“Did you have a natural flair, or did the company need it?” Subrata asked.
Binny said things developed organically, there were no defined roles at the beginning. “We were both working in marketing, backend, etc. But as time passed, Sachin was better than me at designing the website, marketing, SEO, and SEM. He was more intuitive. I couldn’t get my head around it. So I said, okay, you do it.”
He added that meeting vendors, creating catalogues, customer support, automation etc. came more intuitively to him. “So within 4-5 months, the roles carved themselves out. Sachin would think ahead, and grow the business and customer base, while I focused on scaling it 10x.”
No conversation about the Flipkart story is complete without its many acquisitions – the most successful one being online fashion seller Myntra.
“We have been quite lucky in acquisitions. Till two years ago, we did not have an acquisition strategy. We were mostly looking at what was happening in the market. It worked out well for us because we were clear about what we were doing, and what the opportunities were.”
Myntra and Flipkart had a common investor in Accel Partners. “Mukesh and we bumped into each other often. We knew what both companies were doing, and what our opportunities were. Initially we thought that Myntra and Flipkart fashion were too similar; we later figured that both had different ways of selling, different customer bases, target segments, and were building fashion ecommerce very differently. In fact, the conversations on acquisition began one year before it actually happened,” Binny said.
Fashion is the most important segment in ecommerce in terms of margin and customer retention. “Once we were clear that this would grow the ecommerce business, help us differentiate, and give us more market share, we made the decision,” Binny added.
What is important in an acquisition? The reason both parties want to do it, staying true, and being in sync, he said. “We had great chemistry with Mukesh,” he added.
Flipkart’s more recent acquisitions include PhonePe, Ebay India, and F1 Info Solutions. They have invested in two startups - TinyStep and NestAway. But Binny says that Flipkart will invest less in companies now.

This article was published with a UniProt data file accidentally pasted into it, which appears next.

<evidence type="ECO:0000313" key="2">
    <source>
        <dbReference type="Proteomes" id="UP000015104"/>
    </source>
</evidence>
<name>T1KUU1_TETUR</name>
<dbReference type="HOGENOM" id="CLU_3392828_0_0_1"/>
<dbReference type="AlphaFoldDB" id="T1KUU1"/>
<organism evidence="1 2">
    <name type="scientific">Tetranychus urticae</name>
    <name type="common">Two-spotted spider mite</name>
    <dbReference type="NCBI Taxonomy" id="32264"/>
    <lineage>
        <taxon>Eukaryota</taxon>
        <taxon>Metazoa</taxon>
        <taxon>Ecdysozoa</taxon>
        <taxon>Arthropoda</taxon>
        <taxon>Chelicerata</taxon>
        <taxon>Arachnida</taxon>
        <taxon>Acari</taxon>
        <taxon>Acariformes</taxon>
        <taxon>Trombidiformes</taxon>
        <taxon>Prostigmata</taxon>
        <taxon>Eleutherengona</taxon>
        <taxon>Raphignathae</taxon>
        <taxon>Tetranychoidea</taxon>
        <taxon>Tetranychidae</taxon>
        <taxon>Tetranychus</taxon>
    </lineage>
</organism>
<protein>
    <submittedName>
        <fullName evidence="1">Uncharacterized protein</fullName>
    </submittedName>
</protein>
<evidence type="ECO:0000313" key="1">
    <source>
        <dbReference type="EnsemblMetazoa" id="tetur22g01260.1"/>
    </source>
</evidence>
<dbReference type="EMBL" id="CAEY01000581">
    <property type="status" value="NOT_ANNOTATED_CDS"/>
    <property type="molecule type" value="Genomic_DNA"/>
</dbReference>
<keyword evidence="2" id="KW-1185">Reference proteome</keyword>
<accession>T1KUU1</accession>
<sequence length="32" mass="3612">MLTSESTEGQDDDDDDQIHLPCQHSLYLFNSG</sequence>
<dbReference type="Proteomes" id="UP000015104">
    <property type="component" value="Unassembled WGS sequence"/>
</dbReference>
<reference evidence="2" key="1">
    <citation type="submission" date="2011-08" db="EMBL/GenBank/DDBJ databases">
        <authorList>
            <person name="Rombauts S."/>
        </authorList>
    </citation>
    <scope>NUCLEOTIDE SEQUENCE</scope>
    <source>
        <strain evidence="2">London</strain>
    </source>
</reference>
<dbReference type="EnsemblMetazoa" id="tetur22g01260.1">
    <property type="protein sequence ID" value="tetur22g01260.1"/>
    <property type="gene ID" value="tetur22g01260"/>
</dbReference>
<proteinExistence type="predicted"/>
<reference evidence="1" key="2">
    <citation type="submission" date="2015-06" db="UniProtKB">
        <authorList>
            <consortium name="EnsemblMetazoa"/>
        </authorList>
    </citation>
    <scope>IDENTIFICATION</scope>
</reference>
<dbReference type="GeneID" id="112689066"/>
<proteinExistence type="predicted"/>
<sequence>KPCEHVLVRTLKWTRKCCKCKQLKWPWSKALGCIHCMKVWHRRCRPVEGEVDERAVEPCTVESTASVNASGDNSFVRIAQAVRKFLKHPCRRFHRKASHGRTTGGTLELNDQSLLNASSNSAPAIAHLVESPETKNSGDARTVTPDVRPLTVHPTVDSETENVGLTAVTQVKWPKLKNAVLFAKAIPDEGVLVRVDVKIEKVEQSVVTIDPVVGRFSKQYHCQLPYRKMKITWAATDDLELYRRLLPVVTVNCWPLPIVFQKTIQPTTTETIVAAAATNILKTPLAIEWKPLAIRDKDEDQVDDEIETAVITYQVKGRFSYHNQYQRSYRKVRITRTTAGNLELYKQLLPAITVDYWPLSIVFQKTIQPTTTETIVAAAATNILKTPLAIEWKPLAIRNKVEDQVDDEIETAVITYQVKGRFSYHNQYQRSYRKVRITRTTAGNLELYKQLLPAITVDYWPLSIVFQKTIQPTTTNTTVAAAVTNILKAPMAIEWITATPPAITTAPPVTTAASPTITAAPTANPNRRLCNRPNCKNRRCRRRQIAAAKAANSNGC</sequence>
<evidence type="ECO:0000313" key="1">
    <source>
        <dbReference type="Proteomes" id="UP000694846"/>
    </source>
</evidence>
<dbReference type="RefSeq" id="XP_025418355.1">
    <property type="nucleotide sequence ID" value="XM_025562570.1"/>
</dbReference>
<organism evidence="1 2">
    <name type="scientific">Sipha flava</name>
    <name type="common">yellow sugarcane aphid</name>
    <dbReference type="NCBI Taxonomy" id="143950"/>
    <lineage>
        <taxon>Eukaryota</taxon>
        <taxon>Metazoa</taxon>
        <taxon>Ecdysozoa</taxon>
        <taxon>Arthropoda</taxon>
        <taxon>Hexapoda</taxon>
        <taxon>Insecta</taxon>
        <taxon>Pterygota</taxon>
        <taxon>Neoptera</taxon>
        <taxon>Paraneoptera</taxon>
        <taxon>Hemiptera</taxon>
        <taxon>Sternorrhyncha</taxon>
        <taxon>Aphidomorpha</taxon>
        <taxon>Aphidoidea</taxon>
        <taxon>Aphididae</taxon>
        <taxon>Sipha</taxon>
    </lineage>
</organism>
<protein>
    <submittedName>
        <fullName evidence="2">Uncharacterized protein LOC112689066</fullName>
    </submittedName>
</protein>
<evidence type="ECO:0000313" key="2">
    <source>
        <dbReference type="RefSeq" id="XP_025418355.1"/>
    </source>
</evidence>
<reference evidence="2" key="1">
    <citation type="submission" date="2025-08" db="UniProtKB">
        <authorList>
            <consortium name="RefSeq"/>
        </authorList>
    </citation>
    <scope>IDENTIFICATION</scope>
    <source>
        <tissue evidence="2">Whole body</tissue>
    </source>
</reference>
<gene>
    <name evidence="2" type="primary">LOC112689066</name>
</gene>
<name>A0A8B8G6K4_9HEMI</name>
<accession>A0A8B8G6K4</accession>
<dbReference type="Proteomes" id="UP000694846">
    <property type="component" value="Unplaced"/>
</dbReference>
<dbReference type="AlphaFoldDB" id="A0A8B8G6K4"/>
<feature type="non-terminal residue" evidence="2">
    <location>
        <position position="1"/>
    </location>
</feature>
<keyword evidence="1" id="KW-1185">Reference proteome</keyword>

“There was a time when we had more cash than we needed. So we were investing in some non-strategic areas. But I have learnt that startups should use cash for furthering strategic interests and making a differentiation - if they give you exclusivity or some business upside, which you won’t get otherwise (without investing). The capital you raise is not for investing because you are not in the investment business. The only investments we will do from now on are strategic in nature.”
Although Flipkart is now 11 years old, Binny said it was still early days for the company. Asked what Flipkart is aiming for in the next 10 years, he said, “I think the next 30 years will be more exciting. Till now, we were building a foundation on tech, team, infrastructure, a large customer base, and a trusted brand. Those are our assets. As tech becomes more progressive in the next 10 years, there will be more opportunities and more categories with more penetration. Apart from mobiles, all categories have penetrated less than 7-8 percent. Ecommerce should be 30-40 percent of all retail.”
Binny added that Flipkart would build on the foundations it had laid. “There are other opportunities – like in the financial services space with PhonePe. It started two years ago. Like Flipkart’s initial years, PhonePe is growing 30-40 percent monthly. The future of financial services is digital; we see ourselves playing a critical role in it,” he said.
On an audience query on Sachin leaving the company, Binny signed off: “Sachin has had a crucial role in building the company. He was CEO for the longest time at Flipkart. His vision steered us. Going forward, there are different things he and I wanted to do. It was a good time, because a major investor was coming in."